The medical magic of chicken soup
MADISON, Wis. — Chicken soup is an age-old remedy to treat many different ailments and for many good reasons. Many believe there is growing evidence to support this prescription for physical and mental health.
“It’s the beginning of the year, it’s cold. The body needs an extra boost during the coldest months. Creating soup reduces stress, it’s good fellowship and it makes us feel good,” SSM Health family medicine physician Dr. Zorba Paster said.
Dr. Paster is a passionate advocate of home cooking and nutrition. He shared one of his favorite recipes for matzo ball chicken soup, often dubbed “the Jewish penicillin.”
“We know that good eating and good nutrition improves the immune system in a number of ways and chicken soup might have something special,” he said. “You have the physiological aspect which is, soup is warm. You have moisture going into your nose and nutrition that you’ve made and controlled. You have another aspect which is very important for immunity. The reduction of stress. When we are stressed, we are not healthy psychologically. Study after study has shown stress reduces your ability to fight and work on your immune system.”
The idea that chicken soup has medicinal benefits dates back to ancient times. Some doctors believe the soup’s benefits are mainly psychosomatic, that it’s the ultimate comfort food. Others say the steaming hot soup clears congestion and provides the body with the necessary hydration to flush out viral bugs.
“We don’t really know if we get COVID-19 what the factors are to make us better,” Paster said. “However, we do know if you have more resilience, you’re more likely to survive COVID-19. Good food, good eating, good soup gives you resilience and sitting down with someone else and sharing that soup, gives you even more resilience.”
Zorba’s Chicken Soup with Matzos Balls
· 2 extra-large onions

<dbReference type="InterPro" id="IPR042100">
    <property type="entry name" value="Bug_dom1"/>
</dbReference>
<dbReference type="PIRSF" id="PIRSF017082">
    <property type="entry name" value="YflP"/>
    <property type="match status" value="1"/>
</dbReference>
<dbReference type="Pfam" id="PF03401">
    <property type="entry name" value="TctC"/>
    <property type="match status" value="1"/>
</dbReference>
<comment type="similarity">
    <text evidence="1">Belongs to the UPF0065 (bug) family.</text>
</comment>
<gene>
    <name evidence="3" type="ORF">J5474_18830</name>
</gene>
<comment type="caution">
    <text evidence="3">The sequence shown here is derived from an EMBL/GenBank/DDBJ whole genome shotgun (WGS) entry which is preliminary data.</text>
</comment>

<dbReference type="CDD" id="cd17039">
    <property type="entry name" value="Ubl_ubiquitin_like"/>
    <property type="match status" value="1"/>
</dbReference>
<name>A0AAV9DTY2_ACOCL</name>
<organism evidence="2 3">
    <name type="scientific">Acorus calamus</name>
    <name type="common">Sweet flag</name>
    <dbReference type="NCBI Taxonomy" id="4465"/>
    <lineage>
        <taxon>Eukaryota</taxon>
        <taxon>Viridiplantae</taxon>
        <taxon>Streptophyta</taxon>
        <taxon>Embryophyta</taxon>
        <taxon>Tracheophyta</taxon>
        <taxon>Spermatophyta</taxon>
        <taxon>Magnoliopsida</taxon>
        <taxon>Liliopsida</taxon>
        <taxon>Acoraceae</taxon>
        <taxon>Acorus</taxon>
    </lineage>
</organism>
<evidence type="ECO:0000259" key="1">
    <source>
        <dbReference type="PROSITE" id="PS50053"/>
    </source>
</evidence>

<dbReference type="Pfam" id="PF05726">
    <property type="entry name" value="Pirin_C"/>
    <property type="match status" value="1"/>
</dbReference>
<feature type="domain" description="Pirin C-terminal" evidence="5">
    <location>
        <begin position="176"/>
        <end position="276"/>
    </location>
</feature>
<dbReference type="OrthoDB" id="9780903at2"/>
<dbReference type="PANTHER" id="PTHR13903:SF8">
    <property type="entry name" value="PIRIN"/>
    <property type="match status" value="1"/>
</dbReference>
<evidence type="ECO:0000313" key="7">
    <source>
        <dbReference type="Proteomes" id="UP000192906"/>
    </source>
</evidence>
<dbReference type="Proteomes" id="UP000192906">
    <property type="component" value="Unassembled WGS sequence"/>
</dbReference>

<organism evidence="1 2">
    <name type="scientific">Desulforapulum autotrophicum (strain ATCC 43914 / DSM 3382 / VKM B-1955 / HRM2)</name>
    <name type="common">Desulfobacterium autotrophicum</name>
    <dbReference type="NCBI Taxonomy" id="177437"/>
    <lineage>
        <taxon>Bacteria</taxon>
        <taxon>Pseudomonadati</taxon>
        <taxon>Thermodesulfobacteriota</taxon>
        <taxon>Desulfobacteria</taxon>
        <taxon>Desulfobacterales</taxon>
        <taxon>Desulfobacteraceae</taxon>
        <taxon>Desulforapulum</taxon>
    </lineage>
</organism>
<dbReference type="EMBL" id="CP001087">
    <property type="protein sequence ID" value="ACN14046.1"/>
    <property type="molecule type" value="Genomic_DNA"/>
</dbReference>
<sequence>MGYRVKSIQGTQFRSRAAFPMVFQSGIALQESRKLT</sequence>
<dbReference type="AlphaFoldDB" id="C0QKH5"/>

· 8 cups of water
· 8 tsp of Better than Bouillon Chicken
· 1 lb. pkg. of Skinless Chicken Breasts – cut into bite-sized pieces
· 1 lb. package of carrots – coarsely chopped (you can use a cellophane package of smaller carrots)
· Parsnips – 1 large one or 3 small ones.
· 1 Tbsp. of poultry seasoning (I use Penzey’s. They’re the best.)
· 1 tsp of freshly ground black pepper.
How to make it
· Heat the water to boiling, turn it down to a simmer and whisk in the bouillon. It’s important to whisk it; stirring it doesn’t work as well.
· Put in the chicken, onions, carrots, & parsnips.
· Simmer for 1 hour.
· Correct the seasoning – if it’s not salty enough or needs more chicken flavor, add 1 to 3 tsp of Better than Bouillon. That has enough salt so you probably will not need any additional.
The Matzo Balls
Buy Matzo Meal at your local grocery store.
Follow the instructions exactly on the package, but the secret for making a fluffy Matzos dumpling is to add 1 tsp of baking powder for each ½ cup of Matzos Meal.
The other thing that’s important is to boil the dumpling in a large pot so that the water temperature does not go down too fast. Keeping that water hot and near boiling makes for a fluffier dumpling.
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